Medicine - Measurement and Data Reliability Flashcards Preview

Pharmacy Year 2 Semester 1 > Medicine - Measurement and Data Reliability > Flashcards

Flashcards in Medicine - Measurement and Data Reliability Deck (37):
1

Name 5 steps in drug analysis

1) Take representative sample
2) Extract analyte(s) from interfering matrix
3) Separate analytes
4) Identify, detect and quantify analytes
5) Determine reliability/validity of results

2

5 Steps of analysing a sample

1) Select representative sample
2) Extraction -e.g. a lot of matrix is present
3) Purification - e.g. is the test highly susceptible to impurities, excipients, degradation products
4) Characterisation - the target analyte should be identified, especially if the test is not very specific
5) Data validity - us stats, comparison with standards and/or another method. If you are testing by a newly developed method or if the method has been changed significantly then it is critical to validate the new method first

3

Ways to present and handle analytical data

-Can you group it? - frequency table - histogram if numerical or bar chart if numbers and text
-Did you change only one parameter? Line graph suitable where x axis having independent variable (what you altered) and y axis being dependent variable (what you measured)
-If you changed more than one variable then a scattergram may be suitable

4

How to get the line of best fit?

Linear regression analysis - better than manual determination
equation of the line of best fit
y = a + bx
Use equation where:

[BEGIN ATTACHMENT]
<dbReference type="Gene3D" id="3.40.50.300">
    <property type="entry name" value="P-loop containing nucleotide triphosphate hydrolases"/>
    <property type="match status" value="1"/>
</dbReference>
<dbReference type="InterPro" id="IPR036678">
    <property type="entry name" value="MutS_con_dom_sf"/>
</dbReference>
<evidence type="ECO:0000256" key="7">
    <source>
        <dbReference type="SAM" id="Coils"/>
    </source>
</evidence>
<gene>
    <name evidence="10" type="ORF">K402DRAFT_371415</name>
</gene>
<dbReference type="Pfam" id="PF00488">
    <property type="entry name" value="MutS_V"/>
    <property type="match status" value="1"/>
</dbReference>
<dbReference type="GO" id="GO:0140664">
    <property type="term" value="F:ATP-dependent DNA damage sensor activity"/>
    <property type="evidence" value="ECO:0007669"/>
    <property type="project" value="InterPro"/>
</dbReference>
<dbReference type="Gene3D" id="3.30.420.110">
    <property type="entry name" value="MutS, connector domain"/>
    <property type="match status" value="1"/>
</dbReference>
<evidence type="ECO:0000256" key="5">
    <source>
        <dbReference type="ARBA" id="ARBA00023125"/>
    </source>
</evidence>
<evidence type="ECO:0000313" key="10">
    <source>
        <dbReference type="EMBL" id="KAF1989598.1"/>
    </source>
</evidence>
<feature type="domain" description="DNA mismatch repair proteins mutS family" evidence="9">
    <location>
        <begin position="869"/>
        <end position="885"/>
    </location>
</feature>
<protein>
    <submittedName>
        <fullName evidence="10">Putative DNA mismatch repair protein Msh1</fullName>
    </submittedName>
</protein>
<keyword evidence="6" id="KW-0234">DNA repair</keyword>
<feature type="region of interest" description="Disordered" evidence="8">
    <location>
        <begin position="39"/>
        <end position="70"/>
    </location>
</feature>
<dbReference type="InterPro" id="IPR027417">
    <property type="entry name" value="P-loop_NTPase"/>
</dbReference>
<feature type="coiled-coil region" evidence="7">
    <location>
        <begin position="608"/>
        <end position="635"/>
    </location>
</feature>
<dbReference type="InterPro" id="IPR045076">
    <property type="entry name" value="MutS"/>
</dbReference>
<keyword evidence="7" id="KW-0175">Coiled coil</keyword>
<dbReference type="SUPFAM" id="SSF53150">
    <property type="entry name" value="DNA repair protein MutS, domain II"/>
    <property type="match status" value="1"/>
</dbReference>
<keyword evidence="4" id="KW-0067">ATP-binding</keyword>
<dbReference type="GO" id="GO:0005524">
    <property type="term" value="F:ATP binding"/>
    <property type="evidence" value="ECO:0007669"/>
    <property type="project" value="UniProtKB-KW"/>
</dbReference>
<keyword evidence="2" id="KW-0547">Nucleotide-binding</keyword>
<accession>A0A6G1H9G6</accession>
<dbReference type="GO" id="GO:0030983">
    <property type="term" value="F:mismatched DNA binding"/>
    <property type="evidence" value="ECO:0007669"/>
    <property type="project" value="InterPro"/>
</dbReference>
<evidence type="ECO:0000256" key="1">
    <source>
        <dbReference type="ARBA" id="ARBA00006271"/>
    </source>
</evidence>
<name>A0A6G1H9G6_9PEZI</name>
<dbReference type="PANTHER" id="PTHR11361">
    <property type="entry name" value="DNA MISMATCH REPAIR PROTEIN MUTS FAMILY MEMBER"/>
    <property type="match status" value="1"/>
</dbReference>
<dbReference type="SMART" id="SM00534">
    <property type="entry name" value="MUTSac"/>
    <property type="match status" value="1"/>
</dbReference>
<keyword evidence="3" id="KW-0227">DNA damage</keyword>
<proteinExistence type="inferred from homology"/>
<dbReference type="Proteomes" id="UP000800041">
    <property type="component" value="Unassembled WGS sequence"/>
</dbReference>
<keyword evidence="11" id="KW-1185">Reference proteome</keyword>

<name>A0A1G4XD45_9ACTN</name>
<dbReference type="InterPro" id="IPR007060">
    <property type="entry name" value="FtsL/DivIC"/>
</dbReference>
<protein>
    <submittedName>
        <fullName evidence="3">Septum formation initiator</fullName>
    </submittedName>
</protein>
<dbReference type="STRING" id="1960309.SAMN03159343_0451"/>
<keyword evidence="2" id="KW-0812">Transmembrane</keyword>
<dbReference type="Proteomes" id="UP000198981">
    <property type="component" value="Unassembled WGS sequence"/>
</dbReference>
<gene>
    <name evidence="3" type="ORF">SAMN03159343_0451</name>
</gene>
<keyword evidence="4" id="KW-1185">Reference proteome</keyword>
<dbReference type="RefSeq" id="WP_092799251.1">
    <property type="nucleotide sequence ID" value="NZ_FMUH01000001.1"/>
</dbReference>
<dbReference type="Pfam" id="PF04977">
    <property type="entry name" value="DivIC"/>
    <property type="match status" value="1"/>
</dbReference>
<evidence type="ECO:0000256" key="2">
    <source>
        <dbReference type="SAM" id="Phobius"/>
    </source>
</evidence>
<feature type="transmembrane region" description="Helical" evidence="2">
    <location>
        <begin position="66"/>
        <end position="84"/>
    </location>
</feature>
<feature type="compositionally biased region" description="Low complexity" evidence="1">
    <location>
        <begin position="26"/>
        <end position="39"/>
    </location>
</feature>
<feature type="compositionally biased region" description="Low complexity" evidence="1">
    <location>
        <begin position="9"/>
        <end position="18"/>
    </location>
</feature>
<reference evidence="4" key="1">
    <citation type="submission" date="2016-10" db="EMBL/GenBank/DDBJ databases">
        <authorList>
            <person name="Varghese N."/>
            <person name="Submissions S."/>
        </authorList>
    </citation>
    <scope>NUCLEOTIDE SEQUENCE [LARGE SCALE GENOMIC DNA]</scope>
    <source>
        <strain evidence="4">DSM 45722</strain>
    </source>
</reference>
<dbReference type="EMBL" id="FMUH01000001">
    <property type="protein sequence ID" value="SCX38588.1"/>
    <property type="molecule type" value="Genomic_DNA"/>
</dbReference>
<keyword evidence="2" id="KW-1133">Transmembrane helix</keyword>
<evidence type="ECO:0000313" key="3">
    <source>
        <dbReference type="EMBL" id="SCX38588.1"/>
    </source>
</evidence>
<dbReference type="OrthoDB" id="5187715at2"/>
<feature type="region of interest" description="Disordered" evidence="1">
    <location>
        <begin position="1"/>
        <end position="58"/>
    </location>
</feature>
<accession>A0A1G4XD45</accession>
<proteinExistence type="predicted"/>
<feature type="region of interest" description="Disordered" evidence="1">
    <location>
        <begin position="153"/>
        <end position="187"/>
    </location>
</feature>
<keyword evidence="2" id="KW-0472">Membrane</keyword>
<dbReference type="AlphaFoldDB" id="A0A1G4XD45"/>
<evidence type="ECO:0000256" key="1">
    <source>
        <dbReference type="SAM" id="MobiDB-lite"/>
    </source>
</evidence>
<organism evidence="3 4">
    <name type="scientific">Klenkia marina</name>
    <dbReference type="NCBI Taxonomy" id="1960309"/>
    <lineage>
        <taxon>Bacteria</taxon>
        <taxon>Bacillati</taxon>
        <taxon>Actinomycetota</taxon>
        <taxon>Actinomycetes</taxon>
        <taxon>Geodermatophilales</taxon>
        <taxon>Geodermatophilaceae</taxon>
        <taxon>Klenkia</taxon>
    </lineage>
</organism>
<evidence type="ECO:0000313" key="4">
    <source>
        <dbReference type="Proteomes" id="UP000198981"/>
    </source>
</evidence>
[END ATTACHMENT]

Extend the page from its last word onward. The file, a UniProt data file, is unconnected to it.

a and b are parameters of the line
b is the slope, a is the y intercept
N= number of pairs of values

5

Analytical measurements are not exact. What do we do in reaction to this?

Assume the last digit quoted in a measured value is uncertain

6

An analyst weighs 25 tablets and finds the average weight per tablet.
Then he calculates that 38 tablets should weigh 44.2239672g. The accuracy of the balance is +/-0.1mg
How should he write the result?

As Weight= 44.2240g

7

When calculating drug content, how many significant figures is favoured for the answer?

3 significant figures

8

Rules for sigfigs when adding or subtracting?

Round off to the same number of decimal places as the value having the fewest decimal places
e.g.
10 + 28.621 = 129

9

Rules for sigfigs when multiplying or dividing?

Round off to have the same number of sig figs as the value with the least significant figures
e.g.
2.1 x 11.31 = 24

10

How should one take measurement on a scaled instrument?

Go for one more figure than you can read with certainty
e.g.
Manufacturers often give accuracy value to their apparatus. A graduated 50ml burette may be accurate to only +/-0.02mL
Therefore when measuring 30ml of solvent you should report to this level of accuracy only as 30.00ml

11

What 3 types of errors affect validity of analytical measurement?

1) indeterminate (random) error
2) determinate (systematic) error
3) Gross error

12

What is indeterminate error and what does it affect?

Random error
Evaluate with statistics
affects precision more than accuracy

13

what is determinate error? how to evaluate it?

Systematic error
evaluate with standards
affects accuracy more than precision

14

Gross error is what?

A big mistake, like spilling everything on the floor, sample evaporated etc. the value stands out as an outlier.

15

What do random errors follow statistics wise?

The normal distributions or Gaussian pattern

16